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Antonio Gramsci (1891 - 1937) was an Italian Marxist theoretician and politician. He wrote on political theory, sociology and linguistics. He was a founding member and one-time leader of the Communist Party of Italy and was imprisoned by Benito Mussolini's Fascist regime. Gramsci is best known for his theory of cultural hegemony, which describes how states use cultural institutions to maintain power in capitalist societies. In this study, Alberto Pozzolini sets out to present an introduction to Gramsci's life and thought, not in any uncritical manner, but with a lucidity and integrity, presenting Gramsci in his strengths and weaknesses, with his insights and limitations. The author outlines the whole of Gramsci's life and work, and the relationship between his concerns and the developing political situation in the revolutionary period immediately after the First World War into the rise and the consolidation of the Fascist dictatorship. He then deals with the particular themes of central concern to Gramsci's thought - the relationship of the various classes under capitalism, the nature of the class struggle, the revolutionary party and its relationship with the trade unions, the intellectuals, culture, education, science. The book quotes extensively from the whole range of Gramsci's work - to allow Gramsci to 'speak for himself' - with a linking commentary by Pozzolini which avoids prejudgement or dogmatic interpretation.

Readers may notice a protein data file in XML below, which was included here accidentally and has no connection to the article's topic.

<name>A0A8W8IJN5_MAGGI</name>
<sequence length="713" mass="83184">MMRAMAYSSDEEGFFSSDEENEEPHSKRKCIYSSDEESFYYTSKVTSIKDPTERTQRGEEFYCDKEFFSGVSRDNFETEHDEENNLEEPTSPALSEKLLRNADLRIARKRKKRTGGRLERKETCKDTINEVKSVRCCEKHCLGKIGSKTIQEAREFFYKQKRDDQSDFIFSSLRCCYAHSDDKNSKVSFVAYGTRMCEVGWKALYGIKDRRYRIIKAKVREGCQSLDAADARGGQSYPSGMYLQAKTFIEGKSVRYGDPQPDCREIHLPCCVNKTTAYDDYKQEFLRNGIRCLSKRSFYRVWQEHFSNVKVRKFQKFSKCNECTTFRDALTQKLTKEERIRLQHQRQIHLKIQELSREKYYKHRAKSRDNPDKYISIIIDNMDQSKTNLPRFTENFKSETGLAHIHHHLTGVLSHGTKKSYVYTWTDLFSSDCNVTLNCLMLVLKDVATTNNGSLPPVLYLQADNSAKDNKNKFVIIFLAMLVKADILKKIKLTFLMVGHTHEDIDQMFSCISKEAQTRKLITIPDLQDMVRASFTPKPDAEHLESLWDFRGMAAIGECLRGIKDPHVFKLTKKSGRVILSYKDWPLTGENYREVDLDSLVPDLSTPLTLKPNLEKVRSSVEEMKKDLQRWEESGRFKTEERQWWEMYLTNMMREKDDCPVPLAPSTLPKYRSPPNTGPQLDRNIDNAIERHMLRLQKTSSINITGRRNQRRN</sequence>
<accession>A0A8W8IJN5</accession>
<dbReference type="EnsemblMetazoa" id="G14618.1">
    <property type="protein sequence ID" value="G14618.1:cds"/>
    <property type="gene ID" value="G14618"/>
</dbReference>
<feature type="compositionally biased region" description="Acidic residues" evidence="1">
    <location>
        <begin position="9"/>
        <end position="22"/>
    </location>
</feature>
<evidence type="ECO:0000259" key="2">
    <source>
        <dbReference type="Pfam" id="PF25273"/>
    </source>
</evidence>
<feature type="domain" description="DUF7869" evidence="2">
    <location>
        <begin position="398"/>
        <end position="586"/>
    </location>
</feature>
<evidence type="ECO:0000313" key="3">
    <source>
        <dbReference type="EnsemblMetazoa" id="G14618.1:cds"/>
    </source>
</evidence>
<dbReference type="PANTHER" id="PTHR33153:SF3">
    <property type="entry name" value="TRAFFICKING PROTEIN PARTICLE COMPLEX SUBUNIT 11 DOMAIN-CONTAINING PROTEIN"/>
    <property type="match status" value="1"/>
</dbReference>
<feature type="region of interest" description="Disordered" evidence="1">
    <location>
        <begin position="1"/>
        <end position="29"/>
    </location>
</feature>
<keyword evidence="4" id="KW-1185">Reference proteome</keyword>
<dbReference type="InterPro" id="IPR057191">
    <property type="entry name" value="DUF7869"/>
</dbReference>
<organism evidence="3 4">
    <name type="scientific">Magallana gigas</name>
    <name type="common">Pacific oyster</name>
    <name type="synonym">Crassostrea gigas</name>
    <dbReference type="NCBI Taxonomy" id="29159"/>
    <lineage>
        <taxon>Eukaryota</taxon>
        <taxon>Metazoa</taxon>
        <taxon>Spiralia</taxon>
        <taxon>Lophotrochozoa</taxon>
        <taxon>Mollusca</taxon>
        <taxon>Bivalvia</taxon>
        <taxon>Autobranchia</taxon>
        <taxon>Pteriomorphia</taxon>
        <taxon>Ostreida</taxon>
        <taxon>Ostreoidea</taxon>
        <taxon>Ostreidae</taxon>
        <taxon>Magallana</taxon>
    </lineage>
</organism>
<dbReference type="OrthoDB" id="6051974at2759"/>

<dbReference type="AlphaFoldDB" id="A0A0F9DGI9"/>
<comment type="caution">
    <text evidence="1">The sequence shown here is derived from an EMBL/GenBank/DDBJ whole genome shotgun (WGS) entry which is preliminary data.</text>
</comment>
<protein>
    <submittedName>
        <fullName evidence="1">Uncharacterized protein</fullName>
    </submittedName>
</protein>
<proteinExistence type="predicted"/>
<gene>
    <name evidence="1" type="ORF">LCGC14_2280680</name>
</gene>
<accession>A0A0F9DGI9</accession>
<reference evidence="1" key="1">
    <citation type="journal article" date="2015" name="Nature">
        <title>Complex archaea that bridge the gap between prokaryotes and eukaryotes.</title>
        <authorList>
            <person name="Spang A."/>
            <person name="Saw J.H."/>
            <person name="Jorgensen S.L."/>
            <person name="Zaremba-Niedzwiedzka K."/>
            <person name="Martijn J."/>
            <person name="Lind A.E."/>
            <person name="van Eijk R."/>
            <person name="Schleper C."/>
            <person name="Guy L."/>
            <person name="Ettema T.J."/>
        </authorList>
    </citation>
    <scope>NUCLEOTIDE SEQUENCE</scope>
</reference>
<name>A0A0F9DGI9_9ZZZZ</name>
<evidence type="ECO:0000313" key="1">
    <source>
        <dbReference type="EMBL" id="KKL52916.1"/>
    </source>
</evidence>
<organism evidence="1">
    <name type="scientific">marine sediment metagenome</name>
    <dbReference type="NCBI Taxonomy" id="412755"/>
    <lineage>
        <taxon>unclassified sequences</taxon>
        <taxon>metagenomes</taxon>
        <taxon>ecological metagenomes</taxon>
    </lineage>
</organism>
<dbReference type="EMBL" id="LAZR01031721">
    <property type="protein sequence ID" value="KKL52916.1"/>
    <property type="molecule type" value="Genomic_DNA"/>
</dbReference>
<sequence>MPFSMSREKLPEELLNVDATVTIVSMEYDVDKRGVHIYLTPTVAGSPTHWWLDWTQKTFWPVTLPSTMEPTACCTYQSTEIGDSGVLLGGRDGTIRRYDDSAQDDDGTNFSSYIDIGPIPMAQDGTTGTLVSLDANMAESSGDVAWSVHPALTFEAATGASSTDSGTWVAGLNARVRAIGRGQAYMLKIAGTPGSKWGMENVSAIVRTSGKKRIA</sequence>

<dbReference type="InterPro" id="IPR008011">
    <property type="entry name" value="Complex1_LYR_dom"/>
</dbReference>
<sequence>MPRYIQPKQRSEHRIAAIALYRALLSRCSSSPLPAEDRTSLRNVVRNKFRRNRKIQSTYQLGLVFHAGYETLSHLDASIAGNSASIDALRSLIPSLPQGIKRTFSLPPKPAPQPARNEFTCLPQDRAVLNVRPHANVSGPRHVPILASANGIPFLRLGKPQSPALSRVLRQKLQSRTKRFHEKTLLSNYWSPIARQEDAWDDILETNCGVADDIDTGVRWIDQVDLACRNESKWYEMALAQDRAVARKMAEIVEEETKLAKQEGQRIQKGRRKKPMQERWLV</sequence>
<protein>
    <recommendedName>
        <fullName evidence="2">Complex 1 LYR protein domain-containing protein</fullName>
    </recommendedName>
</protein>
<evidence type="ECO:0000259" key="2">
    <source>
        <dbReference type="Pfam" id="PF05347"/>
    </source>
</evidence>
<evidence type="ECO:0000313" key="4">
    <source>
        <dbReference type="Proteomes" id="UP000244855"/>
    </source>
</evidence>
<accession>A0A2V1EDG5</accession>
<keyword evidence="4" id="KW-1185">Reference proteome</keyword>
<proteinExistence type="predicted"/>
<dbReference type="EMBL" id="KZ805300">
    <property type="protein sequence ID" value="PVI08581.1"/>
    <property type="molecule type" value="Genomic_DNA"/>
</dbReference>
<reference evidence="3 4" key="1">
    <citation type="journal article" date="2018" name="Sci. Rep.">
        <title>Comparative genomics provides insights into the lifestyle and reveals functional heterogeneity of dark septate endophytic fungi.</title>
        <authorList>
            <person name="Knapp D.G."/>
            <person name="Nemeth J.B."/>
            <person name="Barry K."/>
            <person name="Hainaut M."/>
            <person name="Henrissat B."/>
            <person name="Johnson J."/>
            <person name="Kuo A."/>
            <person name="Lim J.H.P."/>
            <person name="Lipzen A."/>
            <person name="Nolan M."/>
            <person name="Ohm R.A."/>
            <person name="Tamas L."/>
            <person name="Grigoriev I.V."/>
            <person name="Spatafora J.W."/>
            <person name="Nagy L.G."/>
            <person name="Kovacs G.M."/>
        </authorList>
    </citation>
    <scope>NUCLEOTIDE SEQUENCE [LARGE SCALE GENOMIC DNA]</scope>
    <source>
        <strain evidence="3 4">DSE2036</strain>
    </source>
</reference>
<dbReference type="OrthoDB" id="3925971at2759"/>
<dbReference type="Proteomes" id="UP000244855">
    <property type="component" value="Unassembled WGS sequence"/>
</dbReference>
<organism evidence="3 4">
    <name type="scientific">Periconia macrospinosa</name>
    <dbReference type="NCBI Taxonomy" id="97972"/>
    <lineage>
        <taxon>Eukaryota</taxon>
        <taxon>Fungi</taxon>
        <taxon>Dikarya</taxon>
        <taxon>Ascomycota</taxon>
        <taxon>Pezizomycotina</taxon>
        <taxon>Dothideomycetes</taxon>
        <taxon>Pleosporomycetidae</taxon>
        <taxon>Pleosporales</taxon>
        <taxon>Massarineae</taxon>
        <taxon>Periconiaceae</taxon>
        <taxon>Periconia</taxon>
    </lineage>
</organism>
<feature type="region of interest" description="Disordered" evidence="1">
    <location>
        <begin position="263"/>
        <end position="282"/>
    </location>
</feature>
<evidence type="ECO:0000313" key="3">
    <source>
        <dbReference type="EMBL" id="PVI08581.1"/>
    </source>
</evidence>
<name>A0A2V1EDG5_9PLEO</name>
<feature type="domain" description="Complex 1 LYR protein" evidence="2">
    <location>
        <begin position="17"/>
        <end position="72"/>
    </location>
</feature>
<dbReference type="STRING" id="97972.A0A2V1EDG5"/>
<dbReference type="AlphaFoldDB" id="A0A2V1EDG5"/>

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Text: English, Italian (translation)
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Book Description PLUTO PRESS, 1971. Paperback. Condition: New. Never used!. Seller Inventory # P11095011653X